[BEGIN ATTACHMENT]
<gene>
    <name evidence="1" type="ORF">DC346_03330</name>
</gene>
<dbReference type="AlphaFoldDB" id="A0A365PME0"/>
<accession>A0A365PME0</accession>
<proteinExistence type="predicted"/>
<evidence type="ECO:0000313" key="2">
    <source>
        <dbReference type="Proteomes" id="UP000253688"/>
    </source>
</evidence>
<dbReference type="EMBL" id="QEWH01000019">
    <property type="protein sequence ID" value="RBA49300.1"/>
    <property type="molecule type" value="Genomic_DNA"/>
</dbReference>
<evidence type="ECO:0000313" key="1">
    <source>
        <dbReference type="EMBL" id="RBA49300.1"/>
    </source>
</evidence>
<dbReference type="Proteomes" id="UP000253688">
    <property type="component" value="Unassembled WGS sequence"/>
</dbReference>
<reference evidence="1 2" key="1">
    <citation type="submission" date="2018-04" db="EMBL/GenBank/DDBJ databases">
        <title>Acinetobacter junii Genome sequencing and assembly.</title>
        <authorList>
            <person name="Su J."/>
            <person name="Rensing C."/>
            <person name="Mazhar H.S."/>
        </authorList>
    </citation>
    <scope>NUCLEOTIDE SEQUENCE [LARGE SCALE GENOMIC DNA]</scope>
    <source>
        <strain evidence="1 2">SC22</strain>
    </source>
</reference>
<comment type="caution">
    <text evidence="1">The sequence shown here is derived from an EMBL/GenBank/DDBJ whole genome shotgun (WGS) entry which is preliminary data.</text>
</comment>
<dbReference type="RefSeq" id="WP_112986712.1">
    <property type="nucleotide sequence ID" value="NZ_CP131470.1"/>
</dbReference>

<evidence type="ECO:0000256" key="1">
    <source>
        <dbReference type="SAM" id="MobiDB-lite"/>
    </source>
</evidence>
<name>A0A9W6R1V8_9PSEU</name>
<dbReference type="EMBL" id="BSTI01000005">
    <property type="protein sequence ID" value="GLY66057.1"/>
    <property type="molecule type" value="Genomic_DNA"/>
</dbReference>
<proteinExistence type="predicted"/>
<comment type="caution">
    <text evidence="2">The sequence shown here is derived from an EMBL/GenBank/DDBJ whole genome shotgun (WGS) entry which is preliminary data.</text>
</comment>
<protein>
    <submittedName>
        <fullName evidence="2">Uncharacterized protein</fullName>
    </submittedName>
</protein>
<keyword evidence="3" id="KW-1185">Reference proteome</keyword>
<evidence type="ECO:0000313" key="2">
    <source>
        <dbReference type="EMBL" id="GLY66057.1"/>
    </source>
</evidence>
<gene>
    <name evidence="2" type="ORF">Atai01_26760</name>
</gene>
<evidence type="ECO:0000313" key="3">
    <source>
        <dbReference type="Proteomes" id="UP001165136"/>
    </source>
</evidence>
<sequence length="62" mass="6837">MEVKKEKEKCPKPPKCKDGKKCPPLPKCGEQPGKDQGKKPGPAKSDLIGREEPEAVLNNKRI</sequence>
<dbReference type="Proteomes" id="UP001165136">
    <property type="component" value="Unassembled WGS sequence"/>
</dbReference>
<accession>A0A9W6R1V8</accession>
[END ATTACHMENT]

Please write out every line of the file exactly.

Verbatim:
<gene>
    <name evidence="1" type="ORF">DC346_03330</name>
</gene>
<dbReference type="AlphaFoldDB" id="A0A365PME0"/>
<accession>A0A365PME0</accession>
<proteinExistence type="predicted"/>
<evidence type="ECO:0000313" key="2">
    <source>
        <dbReference type="Proteomes" id="UP000253688"/>
    </source>
</evidence>
<dbReference type="EMBL" id="QEWH01000019">
    <property type="protein sequence ID" value="RBA49300.1"/>
    <property type="molecule type" value="Genomic_DNA"/>
</dbReference>
<evidence type="ECO:0000313" key="1">
    <source>
        <dbReference type="EMBL" id="RBA49300.1"/>
    </source>
</evidence>
<dbReference type="Proteomes" id="UP000253688">
    <property type="component" value="Unassembled WGS sequence"/>
</dbReference>
<reference evidence="1 2" key="1">
    <citation type="submission" date="2018-04" db="EMBL/GenBank/DDBJ databases">
        <title>Acinetobacter junii Genome sequencing and assembly.</title>
        <authorList>
            <person name="Su J."/>
            <person name="Rensing C."/>
            <person name="Mazhar H.S."/>
        </authorList>
    </citation>
    <scope>NUCLEOTIDE SEQUENCE [LARGE SCALE GENOMIC DNA]</scope>
    <source>
        <strain evidence="1 2">SC22</strain>
    </source>
</reference>
<comment type="caution">
    <text evidence="1">The sequence shown here is derived from an EMBL/GenBank/DDBJ whole genome shotgun (WGS) entry which is preliminary data.</text>
</comment>
<dbReference type="RefSeq" id="WP_112986712.1">
    <property type="nucleotide sequence ID" value="NZ_CP131470.1"/>
</dbReference>

<evidence type="ECO:0000256" key="1">
    <source>
        <dbReference type="SAM" id="MobiDB-lite"/>
    </source>
</evidence>
<name>A0A9W6R1V8_9PSEU</name>
<dbReference type="EMBL" id="BSTI01000005">
    <property type="protein sequence ID" value="GLY66057.1"/>
    <property type="molecule type" value="Genomic_DNA"/>
</dbReference>
<proteinExistence type="predicted"/>
<comment type="caution">
    <text evidence="2">The sequence shown here is derived from an EMBL/GenBank/DDBJ whole genome shotgun (WGS) entry which is preliminary data.</text>
</comment>
<protein>
    <submittedName>
        <fullName evidence="2">Uncharacterized protein</fullName>
    </submittedName>
</protein>
<keyword evidence="3" id="KW-1185">Reference proteome</keyword>
<evidence type="ECO:0000313" key="2">
    <source>
        <dbReference type="EMBL" id="GLY66057.1"/>
    </source>
</evidence>
<gene>
    <name evidence="2" type="ORF">Atai01_26760</name>
</gene>
<evidence type="ECO:0000313" key="3">
    <source>
        <dbReference type="Proteomes" id="UP001165136"/>
    </source>
</evidence>
<sequence length="62" mass="6837">MEVKKEKEKCPKPPKCKDGKKCPPLPKCGEQPGKDQGKKPGPAKSDLIGREEPEAVLNNKRI</sequence>
<dbReference type="Proteomes" id="UP001165136">
    <property type="component" value="Unassembled WGS sequence"/>
</dbReference>
<accession>A0A9W6R1V8</accession>